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Front inboard toe

Front inboard toe

Old 03-11-2004, 10:11 AM
  #16  
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any chance of finding a link for that?

i have great interest in almost anything that comes from mr. stranahan.
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Old 03-11-2004, 12:32 PM
  #17  
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Unfortunately I didn't save the thread, I wish I would have. I do believe Mr. Stranahan saved it, and at one time was emailing the entire thread to anyone who need the info. You might try his email address : [email protected] and see if he still has the thread.

I know he went into a pretty deep discussion about the whole arm sweep thing, and I probably explained it totally wrong

Last edited by Ozwald Bates; 03-11-2004 at 12:38 PM.
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Old 03-13-2004, 04:53 PM
  #18  
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you can adjust arm sweep on the corally Assassin,

basicly, you are angling the inner and outer hinge pins but leaving the wheels pointing straight, so in a set up station your front toe will read zero. Its like kick-up & antidive but on a different plane.
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Old 03-13-2004, 05:12 PM
  #19  
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Originally posted by robk
According to the pro 4 manual:
More toe out: more aggresive cornering

Less toe out: more front stability
RobK has this correct. Ashpalt you can run this but in carpet it is tough on the mind trying to control all the responsiveness.
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Old 03-14-2004, 09:44 AM
  #20  
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David,,,,you got mail. please check your pm's. Thanks
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Old 03-26-2004, 11:36 AM
  #21  
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I just found this thread, I thought I would post my thougts.

When you angle the front drive axle back, it affects the way the outdrive interacts with the dogbone and causes the tire to lift. This holds the front end down in mod and creates stability. In stock this has the effect of reducing front traction for acceleration which is more important in my opinion. I removed the front angle from my Losi as has become the norm now, to have drive axles more perpendicular to the car for lower friction and more front traction for acceleration in stock.

I believe the A-arms were swept back on the Losi during prototype testing to reduce front end chatter on acceleration in Mod. Unfortunately it has this undesirable effect on front traction.

When the rear drive axles are swept forward this drives the tire into the road and creates more rear traction for acceleration at the expense of some small increase in driveline friction. No big drawbacks here.

i still have the 80 page Losi thread if you want it send me an e-mail. The material in this thread has been condensed corrected and clarified in my book "RC Electric Car Reference"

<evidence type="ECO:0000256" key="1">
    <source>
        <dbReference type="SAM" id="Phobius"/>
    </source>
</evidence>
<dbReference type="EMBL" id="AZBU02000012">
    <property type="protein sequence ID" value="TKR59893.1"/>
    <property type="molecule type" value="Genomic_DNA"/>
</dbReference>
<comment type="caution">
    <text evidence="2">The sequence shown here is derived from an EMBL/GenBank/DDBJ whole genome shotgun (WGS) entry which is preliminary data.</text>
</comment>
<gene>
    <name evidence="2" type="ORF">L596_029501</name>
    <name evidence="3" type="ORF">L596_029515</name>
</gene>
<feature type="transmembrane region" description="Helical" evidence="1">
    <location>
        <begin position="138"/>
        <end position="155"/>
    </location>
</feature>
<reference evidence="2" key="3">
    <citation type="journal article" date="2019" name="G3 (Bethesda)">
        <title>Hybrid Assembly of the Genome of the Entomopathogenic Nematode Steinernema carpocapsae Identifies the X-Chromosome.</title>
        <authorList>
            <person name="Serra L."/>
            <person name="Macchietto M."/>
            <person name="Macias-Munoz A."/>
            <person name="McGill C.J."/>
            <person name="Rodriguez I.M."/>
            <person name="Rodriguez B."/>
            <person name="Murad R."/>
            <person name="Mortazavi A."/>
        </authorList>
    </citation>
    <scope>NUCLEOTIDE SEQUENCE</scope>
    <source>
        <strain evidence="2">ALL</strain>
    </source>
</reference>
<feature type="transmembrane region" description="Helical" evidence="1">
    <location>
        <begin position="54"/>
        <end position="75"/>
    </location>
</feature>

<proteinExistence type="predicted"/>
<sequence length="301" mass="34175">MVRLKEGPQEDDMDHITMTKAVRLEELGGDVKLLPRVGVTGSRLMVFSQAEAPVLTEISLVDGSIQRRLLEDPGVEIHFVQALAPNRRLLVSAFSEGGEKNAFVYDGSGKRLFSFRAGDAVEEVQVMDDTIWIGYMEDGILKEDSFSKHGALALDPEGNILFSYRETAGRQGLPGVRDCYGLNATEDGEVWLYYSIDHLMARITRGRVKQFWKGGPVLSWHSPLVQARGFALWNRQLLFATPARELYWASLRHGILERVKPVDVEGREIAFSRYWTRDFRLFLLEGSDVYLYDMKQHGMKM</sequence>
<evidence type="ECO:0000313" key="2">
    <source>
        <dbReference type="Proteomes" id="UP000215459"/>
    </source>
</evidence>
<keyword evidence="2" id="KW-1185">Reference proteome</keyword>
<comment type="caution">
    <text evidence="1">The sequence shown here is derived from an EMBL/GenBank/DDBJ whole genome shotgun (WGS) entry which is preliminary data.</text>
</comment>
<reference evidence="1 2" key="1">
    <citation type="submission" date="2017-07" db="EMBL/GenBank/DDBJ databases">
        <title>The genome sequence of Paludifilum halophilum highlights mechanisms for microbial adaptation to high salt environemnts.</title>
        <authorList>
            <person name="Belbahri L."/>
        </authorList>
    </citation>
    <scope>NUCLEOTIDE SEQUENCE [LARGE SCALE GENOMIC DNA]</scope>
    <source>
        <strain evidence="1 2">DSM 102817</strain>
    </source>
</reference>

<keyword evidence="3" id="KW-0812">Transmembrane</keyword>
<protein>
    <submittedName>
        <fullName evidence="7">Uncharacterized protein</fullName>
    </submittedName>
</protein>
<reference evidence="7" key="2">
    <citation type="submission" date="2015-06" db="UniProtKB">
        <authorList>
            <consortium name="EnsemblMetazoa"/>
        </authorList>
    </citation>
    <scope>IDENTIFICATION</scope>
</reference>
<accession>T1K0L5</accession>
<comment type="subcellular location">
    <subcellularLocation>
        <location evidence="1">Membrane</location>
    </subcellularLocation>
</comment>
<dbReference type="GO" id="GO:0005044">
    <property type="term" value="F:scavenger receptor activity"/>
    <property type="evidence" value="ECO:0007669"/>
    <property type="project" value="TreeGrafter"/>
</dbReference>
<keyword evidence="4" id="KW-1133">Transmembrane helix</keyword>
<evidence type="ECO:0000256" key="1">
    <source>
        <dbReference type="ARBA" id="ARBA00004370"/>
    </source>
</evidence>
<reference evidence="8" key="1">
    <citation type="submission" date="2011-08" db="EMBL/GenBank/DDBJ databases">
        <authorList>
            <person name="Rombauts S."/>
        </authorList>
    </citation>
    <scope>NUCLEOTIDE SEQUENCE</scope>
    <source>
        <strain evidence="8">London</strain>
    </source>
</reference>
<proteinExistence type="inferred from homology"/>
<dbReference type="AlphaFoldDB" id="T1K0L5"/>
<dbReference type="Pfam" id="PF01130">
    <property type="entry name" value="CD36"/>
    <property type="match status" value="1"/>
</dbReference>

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Old 03-26-2004, 04:16 PM
  #22  
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is shifting the bones back the primary reason for arm sweep?

what does inboard toe do in the case that your bones are still colinear with the outdrives?

why use the change in toe to shift the axles back? what not just space the arms back?
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Old 03-26-2004, 06:05 PM
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Seaball- I think the primary reason to sweep the arms back was the chatter (rapid front wheel hop) problem. Both drive-axle angle and arm angle were changed at once so it might be a combination of both that helped; less bite, and a different vibration pattern for the front suspension when the power was on. Anyway the caster blocks and inner A-arm hinge pivots on the A-arm are slightly thicker than the original car. This might be enough to prevent chatter by itself by stiffening things up just enough. I noticed some of the team drivers started moving their arms forward around the same time I was moving mine forward. They kept the inner toe on the hingepins, I removed my inner toe. I moved my arms forward by making new rear hinge pin blocks for the front suspension that took the toe out of the pins completely. It also widened the front track width to the legal limit and lengthened the car. I liked it a lot better this way. I never got any wheel hop on our high grip indoor asphalt track. It is a lot easier to move the arms forward and keep the toe out of the inner hinge pin. Less fabrication. (Thanks for the nice words above).

Another undesirable effect of sweeping the arms back on the Losi is that you lose some front track width. A race car corners better at the maximum with allowed by the rules as there is less weight transfer the wider the car.

Last edited by John Stranahan; 03-28-2004 at 06:01 AM.
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